Lewis & Clark recounts the 28-month, 8,000 mile exploration and mapping of the newly purchased Louisiana Territory, which yielded scientific descriptions of 122 previously undocumented animals and 178 plants. Actors in historically accurate costumes re-create the ordeal of portaging impassible rapids or dragging pirogues and canoes upstream, fighting mosquitoes and ticks, surviving snow storms and months of rain, and enduring subzero temperatures and severe hunger to fulfill their mission. In their encounters with more than 170 Native American tribes, the most important expedition member is Toussaint Charbonneau's sixteen-year-old Shoshone wife, Sacagawea, who joins the group in November 1804 and delivers a son in February 1805. Meticulous research provides illuminating details, among them the preferred spelling for Sacagawea and the mention of York, the only black man and slave to vote as a full participant of the group.
Shackleton's Antarctic Adventure occurs more than 100 years after Lewis and Clark's expedition but presents an equally amazing, albeit more harrowing trip, also lasting more than two years -- August 1, 1914 to August 30, 1916. Desiring to make the first trek across Antarctica, Ernest Shackleton leads 28 men into pack ice that immobilizes and, after 326 days, crushes their ship, Endurance. The group then floats for five months on drifting ice floes, miraculously landing on Elephant Island. Isolated there, outside shipping lanes, Shackleton takes five of the strongest men with him in a lifeboat and travels 800 miles through ferocious storms to another unbelievable landing -- the uninhabited side of South Georgia Island. Now Shackleton teams with two exhausted men to hike 30 miles across high mountains, traversing glaciers and snow fields, to reach a whaling station -- a trek retraced with difficulty today by three expert climbers. Without fail, Frank Hurley, official photographer of the voyage, recorded astonishing film and photographs integrated into this mind-boggling tale -- not one man is lost.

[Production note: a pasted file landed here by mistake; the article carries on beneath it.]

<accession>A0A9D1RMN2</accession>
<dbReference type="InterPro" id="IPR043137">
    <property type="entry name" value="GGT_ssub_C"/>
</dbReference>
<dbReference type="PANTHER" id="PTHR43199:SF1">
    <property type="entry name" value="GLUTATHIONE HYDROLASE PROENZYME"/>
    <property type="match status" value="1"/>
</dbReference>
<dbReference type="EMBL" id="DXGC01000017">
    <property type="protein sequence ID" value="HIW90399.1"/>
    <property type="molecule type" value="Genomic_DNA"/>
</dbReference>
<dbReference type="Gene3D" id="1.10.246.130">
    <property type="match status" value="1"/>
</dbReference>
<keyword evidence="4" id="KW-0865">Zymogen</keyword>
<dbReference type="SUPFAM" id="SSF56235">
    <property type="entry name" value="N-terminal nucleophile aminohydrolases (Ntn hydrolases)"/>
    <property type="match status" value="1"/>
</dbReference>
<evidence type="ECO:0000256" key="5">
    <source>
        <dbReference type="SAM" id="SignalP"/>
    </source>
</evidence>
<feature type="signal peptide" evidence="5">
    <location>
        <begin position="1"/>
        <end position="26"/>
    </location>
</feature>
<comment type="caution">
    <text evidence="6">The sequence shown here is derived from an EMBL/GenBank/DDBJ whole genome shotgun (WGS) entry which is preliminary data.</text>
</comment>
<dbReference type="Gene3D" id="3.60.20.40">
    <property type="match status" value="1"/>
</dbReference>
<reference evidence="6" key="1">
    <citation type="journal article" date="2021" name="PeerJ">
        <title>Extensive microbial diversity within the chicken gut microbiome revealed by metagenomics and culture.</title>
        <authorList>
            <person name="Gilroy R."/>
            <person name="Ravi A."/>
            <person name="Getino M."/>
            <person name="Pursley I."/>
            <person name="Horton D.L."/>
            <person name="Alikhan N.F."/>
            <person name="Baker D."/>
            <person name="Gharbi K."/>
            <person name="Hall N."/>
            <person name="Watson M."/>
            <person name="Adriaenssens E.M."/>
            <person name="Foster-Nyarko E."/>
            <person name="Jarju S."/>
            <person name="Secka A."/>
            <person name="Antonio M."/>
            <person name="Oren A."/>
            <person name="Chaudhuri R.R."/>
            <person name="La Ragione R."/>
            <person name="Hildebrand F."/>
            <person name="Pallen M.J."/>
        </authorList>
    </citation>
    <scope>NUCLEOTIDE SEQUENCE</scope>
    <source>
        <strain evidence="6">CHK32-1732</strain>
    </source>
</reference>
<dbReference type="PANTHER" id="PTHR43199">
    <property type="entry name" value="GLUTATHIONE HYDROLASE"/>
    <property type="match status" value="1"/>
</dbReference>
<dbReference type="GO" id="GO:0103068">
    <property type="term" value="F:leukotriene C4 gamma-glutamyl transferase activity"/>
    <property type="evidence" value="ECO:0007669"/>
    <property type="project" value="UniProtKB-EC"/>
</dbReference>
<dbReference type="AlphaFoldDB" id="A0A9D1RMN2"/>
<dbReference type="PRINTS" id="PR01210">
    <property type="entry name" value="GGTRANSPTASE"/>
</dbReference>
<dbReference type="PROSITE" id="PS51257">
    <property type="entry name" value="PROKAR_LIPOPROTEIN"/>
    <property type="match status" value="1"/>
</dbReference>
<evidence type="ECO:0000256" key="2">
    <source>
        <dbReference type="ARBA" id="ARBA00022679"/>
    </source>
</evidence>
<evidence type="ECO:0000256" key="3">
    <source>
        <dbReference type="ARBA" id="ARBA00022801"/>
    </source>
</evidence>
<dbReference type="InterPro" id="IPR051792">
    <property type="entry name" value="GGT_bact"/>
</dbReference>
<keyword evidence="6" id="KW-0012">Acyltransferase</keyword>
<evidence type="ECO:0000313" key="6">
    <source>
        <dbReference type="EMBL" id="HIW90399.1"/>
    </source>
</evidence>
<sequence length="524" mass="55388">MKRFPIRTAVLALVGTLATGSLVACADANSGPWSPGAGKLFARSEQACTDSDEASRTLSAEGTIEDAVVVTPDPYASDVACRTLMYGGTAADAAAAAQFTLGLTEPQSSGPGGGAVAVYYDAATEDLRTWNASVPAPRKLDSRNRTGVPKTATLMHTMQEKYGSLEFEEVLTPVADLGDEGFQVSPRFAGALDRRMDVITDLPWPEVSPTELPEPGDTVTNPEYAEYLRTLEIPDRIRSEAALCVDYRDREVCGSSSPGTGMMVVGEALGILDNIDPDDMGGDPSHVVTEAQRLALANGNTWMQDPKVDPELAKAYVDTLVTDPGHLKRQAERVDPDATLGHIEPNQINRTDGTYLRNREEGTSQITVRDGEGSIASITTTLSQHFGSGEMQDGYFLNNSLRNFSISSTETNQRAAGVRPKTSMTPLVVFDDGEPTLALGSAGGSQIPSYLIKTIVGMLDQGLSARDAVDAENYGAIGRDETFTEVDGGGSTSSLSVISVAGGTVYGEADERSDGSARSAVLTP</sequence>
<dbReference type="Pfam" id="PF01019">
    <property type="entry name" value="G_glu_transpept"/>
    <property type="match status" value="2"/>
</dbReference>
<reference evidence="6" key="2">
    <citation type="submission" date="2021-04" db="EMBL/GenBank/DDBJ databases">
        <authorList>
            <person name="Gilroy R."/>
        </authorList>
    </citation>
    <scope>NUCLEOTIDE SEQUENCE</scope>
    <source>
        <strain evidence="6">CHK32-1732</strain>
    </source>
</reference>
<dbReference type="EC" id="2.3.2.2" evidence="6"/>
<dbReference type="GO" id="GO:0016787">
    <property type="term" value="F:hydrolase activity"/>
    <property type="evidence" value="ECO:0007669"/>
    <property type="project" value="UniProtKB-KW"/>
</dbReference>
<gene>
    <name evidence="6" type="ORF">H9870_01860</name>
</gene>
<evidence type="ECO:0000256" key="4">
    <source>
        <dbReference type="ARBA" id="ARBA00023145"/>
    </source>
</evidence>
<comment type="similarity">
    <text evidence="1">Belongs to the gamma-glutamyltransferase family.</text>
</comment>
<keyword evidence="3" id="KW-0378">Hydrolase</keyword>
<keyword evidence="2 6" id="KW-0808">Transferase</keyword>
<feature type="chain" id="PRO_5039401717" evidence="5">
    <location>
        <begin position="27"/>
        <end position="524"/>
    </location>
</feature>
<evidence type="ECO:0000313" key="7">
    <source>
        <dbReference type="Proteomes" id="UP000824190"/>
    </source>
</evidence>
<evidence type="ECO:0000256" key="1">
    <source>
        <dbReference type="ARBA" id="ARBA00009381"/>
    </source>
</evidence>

Revisiting Everest proves as exhilarating as when it screened here originally in 1998. The 1996 climb documented in the film celebrates the triumphant summiting of, among others, Jamling Tenzing Norgay, whose Sherpa father accompanied Edmund Hillary in 1953 for the first successful ascent on the 29,028-foot, awe-inspiring mountain. In addition, Everest eulogizes eight tragic deaths that same May and describes the extraordinary physical demands the mountain requires of those who challenge it.
"The Great Adventure Series" rotates the three films (each approximately 45 minutes) daily with on-the-hour screenings at the Science Center, 5050 Oakland Avenue. Individual tickets cost $6-$7; tickets for all three films cost $14-$15. Group discounts are available with reservations. Call 314-289-4444 or 800-456-SLSC for more information, or visit the Web site at www.slsc.org.
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